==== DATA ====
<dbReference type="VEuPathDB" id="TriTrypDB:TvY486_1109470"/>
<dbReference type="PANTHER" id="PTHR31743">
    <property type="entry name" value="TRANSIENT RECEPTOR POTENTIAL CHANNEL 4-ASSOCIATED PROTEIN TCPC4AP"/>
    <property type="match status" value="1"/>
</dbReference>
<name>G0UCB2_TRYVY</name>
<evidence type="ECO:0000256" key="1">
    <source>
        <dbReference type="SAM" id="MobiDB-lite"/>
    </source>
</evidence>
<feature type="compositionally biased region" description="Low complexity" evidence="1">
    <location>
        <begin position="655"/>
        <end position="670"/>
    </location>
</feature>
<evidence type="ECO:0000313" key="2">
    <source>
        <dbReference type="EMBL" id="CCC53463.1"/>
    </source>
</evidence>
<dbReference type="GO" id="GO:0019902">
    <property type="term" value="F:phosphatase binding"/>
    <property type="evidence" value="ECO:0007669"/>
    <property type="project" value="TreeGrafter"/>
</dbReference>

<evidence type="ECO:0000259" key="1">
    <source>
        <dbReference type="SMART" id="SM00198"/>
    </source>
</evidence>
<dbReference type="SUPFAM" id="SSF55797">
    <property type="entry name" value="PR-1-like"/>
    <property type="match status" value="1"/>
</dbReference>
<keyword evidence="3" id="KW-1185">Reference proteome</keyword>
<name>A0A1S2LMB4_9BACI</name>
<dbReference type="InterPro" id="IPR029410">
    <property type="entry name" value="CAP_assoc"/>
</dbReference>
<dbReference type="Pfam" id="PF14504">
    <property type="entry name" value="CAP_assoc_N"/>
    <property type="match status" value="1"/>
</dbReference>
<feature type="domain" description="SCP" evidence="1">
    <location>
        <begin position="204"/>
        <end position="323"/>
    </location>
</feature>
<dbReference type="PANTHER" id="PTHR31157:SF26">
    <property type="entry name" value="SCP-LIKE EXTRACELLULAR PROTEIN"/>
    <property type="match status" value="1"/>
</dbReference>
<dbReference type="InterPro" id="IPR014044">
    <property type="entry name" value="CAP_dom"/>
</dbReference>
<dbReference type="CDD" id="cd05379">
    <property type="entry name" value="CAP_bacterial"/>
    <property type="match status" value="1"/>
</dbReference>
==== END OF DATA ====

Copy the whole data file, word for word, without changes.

<dbReference type="VEuPathDB" id="TriTrypDB:TvY486_1109470"/>
<dbReference type="PANTHER" id="PTHR31743">
    <property type="entry name" value="TRANSIENT RECEPTOR POTENTIAL CHANNEL 4-ASSOCIATED PROTEIN TCPC4AP"/>
    <property type="match status" value="1"/>
</dbReference>
<name>G0UCB2_TRYVY</name>
<evidence type="ECO:0000256" key="1">
    <source>
        <dbReference type="SAM" id="MobiDB-lite"/>
    </source>
</evidence>
<feature type="compositionally biased region" description="Low complexity" evidence="1">
    <location>
        <begin position="655"/>
        <end position="670"/>
    </location>
</feature>
<evidence type="ECO:0000313" key="2">
    <source>
        <dbReference type="EMBL" id="CCC53463.1"/>
    </source>
</evidence>
<dbReference type="GO" id="GO:0019902">
    <property type="term" value="F:phosphatase binding"/>
    <property type="evidence" value="ECO:0007669"/>
    <property type="project" value="TreeGrafter"/>
</dbReference>

<evidence type="ECO:0000259" key="1">
    <source>
        <dbReference type="SMART" id="SM00198"/>
    </source>
</evidence>
<dbReference type="SUPFAM" id="SSF55797">
    <property type="entry name" value="PR-1-like"/>
    <property type="match status" value="1"/>
</dbReference>
<keyword evidence="3" id="KW-1185">Reference proteome</keyword>
<name>A0A1S2LMB4_9BACI</name>
<dbReference type="InterPro" id="IPR029410">
    <property type="entry name" value="CAP_assoc"/>
</dbReference>
<dbReference type="Pfam" id="PF14504">
    <property type="entry name" value="CAP_assoc_N"/>
    <property type="match status" value="1"/>
</dbReference>
<feature type="domain" description="SCP" evidence="1">
    <location>
        <begin position="204"/>
        <end position="323"/>
    </location>
</feature>
<dbReference type="PANTHER" id="PTHR31157:SF26">
    <property type="entry name" value="SCP-LIKE EXTRACELLULAR PROTEIN"/>
    <property type="match status" value="1"/>
</dbReference>
<dbReference type="InterPro" id="IPR014044">
    <property type="entry name" value="CAP_dom"/>
</dbReference>
<dbReference type="CDD" id="cd05379">
    <property type="entry name" value="CAP_bacterial"/>
    <property type="match status" value="1"/>
</dbReference>